Self-Breast Examination for Breast Cancer Awareness
What is Self-Breast Examination?
A breast self-exam when you inspect your breasts, to help increase your breast awareness. You use your eyes and hands to determine if there are any changes to the look and feel of your breasts. 
Why Is It Done?
A breast self-exam is done to create breast awareness for cancer, it helps individuals understand and know the normal look and feel of your breasts. So if there are any changes or abnormalities that have not been noticed before, it will be easier to bring into ones attention the difference. If and when these changes are noticed, you can report it to your doctor. (You can visit Royal Victoria Medical Centre).
What to Inspect
Check for lumps
Shape of the nipple
Size of the breast
Milky discharge from the nipples (this could be a sign of hormonal imbalance)
When to Perform Examination
Breast self-examination can be done monthly. It can be done at any time but preferably 3-5 days before and after menstruation. During menstrual cycle, hormone levels fluctuate, which causes changes in breast tissue, swelling and breast tenderness. It is often recommended to wait till the end of the menstrual window before taking the self-exam.
How is it done?
Begin with a visual examination of your breasts;
Sit or stand shirtless and braless in front of a mirror with your arms at your sides. To inspect your breasts visually, do the following:
Face forward and look in the mirror for puckering, dimpling, or changes in size, shape or symmetry.
Check for any discoloration, rashes or nipple leakage.
Check to see if your nipples are turned in (inverted).
Lift your breasts to see if ridges along the bottom are symmetrical.
Next, use your hands to examine your breasts;
With your left hand raised up, use the pads of your index and middle fingers of your right hand, place on the nipples and begin to feel the breast in a circular motion till you reach the tissue closest to the chest and ribs. Your goal is to feel different depths of the breast by using different levels of pressure to feel all the breast tissue. Use light pressure to feel the tissue closest to the skin, medium pressure to feel a little deeper and firm pressure to feel the tissue closest to the chest and ribs.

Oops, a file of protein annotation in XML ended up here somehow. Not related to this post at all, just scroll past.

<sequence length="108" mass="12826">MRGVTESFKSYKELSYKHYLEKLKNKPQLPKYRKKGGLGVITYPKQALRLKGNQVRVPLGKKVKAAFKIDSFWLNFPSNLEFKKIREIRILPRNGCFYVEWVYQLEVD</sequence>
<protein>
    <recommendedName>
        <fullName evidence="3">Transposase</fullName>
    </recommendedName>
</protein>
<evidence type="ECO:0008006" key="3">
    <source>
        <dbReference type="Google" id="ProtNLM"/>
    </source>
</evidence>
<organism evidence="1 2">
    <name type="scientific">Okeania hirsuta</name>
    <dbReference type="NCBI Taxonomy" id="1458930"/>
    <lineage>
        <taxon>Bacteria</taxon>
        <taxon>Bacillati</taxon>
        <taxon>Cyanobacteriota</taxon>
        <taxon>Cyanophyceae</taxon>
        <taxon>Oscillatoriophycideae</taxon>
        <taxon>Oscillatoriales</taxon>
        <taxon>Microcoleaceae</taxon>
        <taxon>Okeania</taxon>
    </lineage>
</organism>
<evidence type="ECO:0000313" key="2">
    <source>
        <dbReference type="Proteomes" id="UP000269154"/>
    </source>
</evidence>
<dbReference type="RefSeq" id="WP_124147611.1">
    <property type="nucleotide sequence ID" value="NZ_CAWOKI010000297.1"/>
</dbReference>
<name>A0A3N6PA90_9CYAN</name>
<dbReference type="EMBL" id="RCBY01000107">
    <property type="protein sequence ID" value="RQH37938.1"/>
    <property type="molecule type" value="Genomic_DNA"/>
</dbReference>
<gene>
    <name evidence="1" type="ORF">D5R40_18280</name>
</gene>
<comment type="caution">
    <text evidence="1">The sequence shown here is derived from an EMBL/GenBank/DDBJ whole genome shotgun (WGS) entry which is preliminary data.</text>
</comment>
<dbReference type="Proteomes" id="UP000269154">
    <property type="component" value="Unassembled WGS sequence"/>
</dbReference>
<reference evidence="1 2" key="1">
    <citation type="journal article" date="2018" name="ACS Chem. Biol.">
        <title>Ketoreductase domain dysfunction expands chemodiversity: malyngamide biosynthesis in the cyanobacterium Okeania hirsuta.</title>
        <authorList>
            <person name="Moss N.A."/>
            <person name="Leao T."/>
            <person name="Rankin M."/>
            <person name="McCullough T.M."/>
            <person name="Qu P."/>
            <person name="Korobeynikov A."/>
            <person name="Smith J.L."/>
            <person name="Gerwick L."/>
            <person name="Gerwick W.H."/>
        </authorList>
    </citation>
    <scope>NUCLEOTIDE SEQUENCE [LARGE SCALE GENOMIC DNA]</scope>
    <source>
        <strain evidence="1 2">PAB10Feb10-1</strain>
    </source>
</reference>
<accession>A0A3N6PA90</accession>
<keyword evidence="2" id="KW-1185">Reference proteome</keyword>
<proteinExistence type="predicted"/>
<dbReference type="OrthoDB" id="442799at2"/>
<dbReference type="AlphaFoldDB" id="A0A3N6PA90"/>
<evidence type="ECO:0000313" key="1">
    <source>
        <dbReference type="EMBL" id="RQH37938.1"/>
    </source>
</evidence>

Effective Ways to perform Self Breast Exam
Lying down; Choose a bed or other flat surface to lie down on your back, with your arm raised up behind your head. When lying down, breast tissue spreads out, making it thinner and easier to feel.
In the shower; Stand in the shower with your arm raised up, the water help your fingers glide more smoothly over your skin.
When to contact your doctor
Make an appointment with your doctor if you notice:
- A hard lump or knot near your underarm.
- Changes in the way your breasts look or feel, including thickening or prominent fullness that is different from the surrounding tissue.
- Dimples, puckers, bulges or ridges on the skin of your breast. A recent change in a nipple to become pushed in (inverted) instead of sticking out
- Redness, warmth, swelling or pain Itching, scales, sores or rashes.
- Bloody nipple discharge.
It is important to note that although the breast self-exam technique is very necessary and a significant number of women report their first sign of breast cancer as a result of breast lump they discovered on their own, it however is not always a reliable way to detect breast cancer.
Additional tests and procedures to investigate breast changes, including a clinical breast exam, mammogram and ultrasound may be recommended by your Doctor.
You can get a clinical breast exam at Royal Victoria Medical Centre. For more information, you can come down to our clinic at Royal Victoria Medical Centre to visit a doctor.